A statement from the EPA regarding cleaning up after Hurricane Sandy;
the Hurricane Sandy Sampling Results taken by the EPA;
and the NY State Sea Level Rise Report.
This information pertains directly to the Superfund designated Gowanus Canal that just flooded our community causing hardships for so many of us.
We do not think so! Please read below.
The Gowanus Canal is contaminated by PCBs, coal tar waste, heavy metals, volatile organic compounds and bacteria from many years of industrial discharges, spills, storm water runoff and combined sewer overflows. The site was added to the federal EPA Superfund list of the nation's most contaminated sites in March 2010.
If you live near the Gowanus Canal and experienced flooding from the canal during the storm, there are simple steps to follow in cleaning up:
Remove or pump out standing water.
Use bleach to kill germs
Wear rubber boots, rubber gloves and goggles.
Open windows and doors to get fresh air when you use bleach.
Clean hard things with soap and water. Then clean with a mix of 1 cup of household liquid bleach in 5 gallons of water. Use bleach that does not have an added scent (like lemon). Scrub rough surfaces with a stiff brush and air dry.
If you don't have household liquid bleach, use soap and water.
NEVER mix bleach with ammonia or other cleaners.
Samples of flood water from the ground floors of the two buildings were analyzed for bacteria and 139 different chemicals within the following categories: metals, volatile organic compounds, petroleum related compounds and semi-volatile organic compounds. Semi-volatile organic compound include polycyclic aromatic hydrocarbons or PAHs, which are the primary contaminants in Gowanus Canal sediment.
Levels of bacteria were high. While this type of bacteria becomes inactive over time, these findings reinforce the need for people to protect themselves when cleaning up flood waters that contain sewage and therefore contain bacteria. Fact sheets detailing the precautions people should take when cleaning flood waters can be found at http://www.epa.gov/sandy/.
The remaining four categories of pollutants were compared to health based values of drinking water quality. Chemicals that were tested were below levels of concern or not detected.
Low levels of gasoline and diesel derivatives were found, consistent with road run-off which often contains traces of fuel.
Levels of semi-volatile organic compounds were very low or not detected. These compounds include PAHs, which are a primary contaminant in the sediments at the bottom of the canal. The presence of some PAHs at low levels may also be related to spilled fuel and run off from asphalt.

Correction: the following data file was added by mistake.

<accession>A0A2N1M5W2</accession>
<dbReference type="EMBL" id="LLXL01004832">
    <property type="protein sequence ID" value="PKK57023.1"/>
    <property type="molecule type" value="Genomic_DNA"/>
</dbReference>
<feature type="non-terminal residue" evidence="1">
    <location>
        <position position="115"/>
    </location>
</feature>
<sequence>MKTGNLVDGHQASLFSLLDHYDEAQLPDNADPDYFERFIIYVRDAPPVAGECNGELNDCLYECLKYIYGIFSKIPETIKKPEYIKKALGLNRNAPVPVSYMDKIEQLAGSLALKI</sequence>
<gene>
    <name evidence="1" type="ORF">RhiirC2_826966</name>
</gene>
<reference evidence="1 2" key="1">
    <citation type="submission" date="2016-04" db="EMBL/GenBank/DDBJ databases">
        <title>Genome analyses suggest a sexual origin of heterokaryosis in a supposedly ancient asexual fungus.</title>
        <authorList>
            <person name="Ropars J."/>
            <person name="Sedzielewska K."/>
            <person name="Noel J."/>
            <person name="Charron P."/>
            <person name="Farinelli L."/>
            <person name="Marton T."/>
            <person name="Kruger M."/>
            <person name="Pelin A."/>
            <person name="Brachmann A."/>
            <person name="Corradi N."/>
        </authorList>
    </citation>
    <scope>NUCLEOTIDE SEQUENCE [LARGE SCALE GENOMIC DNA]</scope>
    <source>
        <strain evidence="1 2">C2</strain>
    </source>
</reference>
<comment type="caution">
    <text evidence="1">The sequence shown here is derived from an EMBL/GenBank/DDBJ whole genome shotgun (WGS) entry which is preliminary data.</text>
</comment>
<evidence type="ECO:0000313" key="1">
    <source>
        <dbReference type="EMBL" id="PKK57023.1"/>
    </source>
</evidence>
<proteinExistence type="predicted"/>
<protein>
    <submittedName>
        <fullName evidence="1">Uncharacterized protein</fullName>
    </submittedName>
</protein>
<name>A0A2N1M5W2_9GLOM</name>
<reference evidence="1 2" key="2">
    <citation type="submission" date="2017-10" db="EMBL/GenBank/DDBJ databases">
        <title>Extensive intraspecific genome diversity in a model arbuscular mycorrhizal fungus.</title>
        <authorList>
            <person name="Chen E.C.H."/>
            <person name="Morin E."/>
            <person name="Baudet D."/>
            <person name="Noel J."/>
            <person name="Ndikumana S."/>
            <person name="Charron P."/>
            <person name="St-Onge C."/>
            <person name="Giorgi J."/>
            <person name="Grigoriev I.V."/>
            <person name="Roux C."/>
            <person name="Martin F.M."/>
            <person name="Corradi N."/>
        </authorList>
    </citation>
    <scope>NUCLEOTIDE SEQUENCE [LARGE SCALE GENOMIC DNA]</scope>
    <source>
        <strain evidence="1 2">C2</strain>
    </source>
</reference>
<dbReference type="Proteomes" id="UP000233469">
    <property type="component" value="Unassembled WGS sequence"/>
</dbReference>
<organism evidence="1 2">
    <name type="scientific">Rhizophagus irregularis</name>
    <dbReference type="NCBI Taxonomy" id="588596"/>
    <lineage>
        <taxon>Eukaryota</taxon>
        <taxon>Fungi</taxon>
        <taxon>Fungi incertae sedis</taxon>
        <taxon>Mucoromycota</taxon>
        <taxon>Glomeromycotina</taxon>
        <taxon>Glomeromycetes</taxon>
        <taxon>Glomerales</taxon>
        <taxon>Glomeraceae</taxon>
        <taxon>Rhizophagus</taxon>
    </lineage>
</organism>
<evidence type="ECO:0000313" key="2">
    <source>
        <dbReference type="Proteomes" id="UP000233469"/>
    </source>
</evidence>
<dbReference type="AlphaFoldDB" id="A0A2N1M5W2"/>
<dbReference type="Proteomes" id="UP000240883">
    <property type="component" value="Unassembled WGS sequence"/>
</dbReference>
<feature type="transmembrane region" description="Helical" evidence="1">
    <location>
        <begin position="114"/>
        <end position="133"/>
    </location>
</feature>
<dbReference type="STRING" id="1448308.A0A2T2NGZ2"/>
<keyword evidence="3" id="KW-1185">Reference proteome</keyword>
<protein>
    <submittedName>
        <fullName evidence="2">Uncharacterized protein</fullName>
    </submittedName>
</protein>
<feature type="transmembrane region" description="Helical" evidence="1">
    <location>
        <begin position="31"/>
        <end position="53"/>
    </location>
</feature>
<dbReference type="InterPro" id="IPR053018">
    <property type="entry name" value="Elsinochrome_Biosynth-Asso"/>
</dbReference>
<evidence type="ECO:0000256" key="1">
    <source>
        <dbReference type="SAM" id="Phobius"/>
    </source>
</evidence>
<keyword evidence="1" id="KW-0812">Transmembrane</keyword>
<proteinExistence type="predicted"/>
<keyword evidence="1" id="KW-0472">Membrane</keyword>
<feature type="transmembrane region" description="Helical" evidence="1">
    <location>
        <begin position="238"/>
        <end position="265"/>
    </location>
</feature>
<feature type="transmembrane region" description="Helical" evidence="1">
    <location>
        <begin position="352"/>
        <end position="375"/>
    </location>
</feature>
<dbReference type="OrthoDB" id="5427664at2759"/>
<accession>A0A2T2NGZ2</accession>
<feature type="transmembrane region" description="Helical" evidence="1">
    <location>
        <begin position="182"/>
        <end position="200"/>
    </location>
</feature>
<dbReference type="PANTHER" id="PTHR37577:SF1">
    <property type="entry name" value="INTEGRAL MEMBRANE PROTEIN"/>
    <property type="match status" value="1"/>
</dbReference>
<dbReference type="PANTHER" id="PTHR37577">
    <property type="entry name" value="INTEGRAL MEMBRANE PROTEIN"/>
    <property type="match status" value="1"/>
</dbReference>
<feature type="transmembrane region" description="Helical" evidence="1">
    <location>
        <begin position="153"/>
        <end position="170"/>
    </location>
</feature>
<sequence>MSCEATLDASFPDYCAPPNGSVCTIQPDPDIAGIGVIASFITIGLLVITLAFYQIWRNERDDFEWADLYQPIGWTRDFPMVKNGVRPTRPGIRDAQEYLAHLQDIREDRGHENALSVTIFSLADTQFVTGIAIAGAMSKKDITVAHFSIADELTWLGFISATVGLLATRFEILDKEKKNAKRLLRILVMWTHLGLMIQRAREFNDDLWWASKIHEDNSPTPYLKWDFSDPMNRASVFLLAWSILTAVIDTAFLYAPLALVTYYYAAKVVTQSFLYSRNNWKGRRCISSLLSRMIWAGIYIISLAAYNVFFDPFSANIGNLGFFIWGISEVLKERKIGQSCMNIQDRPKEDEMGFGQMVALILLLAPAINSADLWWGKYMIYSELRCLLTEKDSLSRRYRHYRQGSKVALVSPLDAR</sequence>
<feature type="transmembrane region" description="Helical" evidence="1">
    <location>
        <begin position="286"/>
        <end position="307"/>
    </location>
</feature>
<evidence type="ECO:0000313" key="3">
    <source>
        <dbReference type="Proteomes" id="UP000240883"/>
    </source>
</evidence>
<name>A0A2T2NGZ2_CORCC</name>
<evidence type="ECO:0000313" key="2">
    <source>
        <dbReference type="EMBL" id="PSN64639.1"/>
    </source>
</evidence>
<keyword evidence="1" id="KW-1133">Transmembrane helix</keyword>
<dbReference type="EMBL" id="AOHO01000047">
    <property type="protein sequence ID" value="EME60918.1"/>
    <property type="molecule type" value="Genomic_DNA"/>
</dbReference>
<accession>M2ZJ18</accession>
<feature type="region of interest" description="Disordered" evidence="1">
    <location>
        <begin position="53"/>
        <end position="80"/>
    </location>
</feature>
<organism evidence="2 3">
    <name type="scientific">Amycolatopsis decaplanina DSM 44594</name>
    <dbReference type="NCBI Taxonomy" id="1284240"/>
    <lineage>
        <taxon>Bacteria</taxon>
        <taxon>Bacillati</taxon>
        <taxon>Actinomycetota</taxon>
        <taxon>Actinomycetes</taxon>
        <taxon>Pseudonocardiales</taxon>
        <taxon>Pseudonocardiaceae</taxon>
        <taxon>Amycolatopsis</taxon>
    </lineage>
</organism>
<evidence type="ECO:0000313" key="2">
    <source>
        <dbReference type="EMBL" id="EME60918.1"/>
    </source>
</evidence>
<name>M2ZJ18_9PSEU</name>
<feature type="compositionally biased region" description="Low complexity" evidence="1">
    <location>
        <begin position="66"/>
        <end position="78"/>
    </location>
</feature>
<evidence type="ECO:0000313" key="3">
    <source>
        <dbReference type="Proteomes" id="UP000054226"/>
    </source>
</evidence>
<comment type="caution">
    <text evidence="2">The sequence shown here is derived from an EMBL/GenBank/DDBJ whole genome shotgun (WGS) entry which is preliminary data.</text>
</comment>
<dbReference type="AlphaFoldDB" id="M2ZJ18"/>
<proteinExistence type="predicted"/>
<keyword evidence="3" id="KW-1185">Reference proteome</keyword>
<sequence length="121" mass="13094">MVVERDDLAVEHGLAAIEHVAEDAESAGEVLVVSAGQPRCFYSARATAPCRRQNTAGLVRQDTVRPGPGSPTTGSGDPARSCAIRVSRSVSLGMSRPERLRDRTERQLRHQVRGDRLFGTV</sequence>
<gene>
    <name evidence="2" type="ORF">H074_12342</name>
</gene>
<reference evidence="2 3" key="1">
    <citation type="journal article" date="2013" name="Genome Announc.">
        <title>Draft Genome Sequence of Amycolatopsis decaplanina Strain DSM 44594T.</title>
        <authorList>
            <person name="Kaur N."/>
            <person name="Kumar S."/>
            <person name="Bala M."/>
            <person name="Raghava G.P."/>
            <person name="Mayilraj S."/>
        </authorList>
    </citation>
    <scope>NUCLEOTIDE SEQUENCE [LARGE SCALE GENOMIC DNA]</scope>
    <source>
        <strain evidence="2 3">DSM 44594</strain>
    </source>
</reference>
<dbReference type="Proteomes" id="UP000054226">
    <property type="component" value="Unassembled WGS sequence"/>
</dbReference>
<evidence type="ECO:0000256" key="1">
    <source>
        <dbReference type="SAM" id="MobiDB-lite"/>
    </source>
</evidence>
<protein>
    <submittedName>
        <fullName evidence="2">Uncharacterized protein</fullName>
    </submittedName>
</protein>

Levels of most volatile organic compounds and metals were very low or not at levels that could be detected.
Levels of metals included some slight exceedances of drinking water standards. In the case of lead, its presence may be related to past lead usage in gasoline, typical to an urban environment.
Here are the complete results of the sampling
Storm surges and other flooding events can cause injury and death. They can also generate a host of more persistent environmental health hazards, including bacterial, fungal and chemical contamination of drinking water sources, sewage and solid waste system disruption, hazardous materials releases, and increased or displaced populations of insects, rodents and other disease vectors.
Typical land‐use planning and permitting processes and public‐health policies seldom explicitly address the public-health implications of development in areas at high risk for flooding. During and after floods, the imperative to restore the statuesque as quickly as possible can interfere with efforts to identify and address less obvious problems, such as newly contaminated soil or housing. In fact, lack of specific information, data and analysis regarding post‐storm vulnerability to flood‐dispersed contamination represents a significant public health concern for coastal communities. Recovery can be further hampered by gaps in understanding of risk factors and treatments for post‐flood disease outbreaks.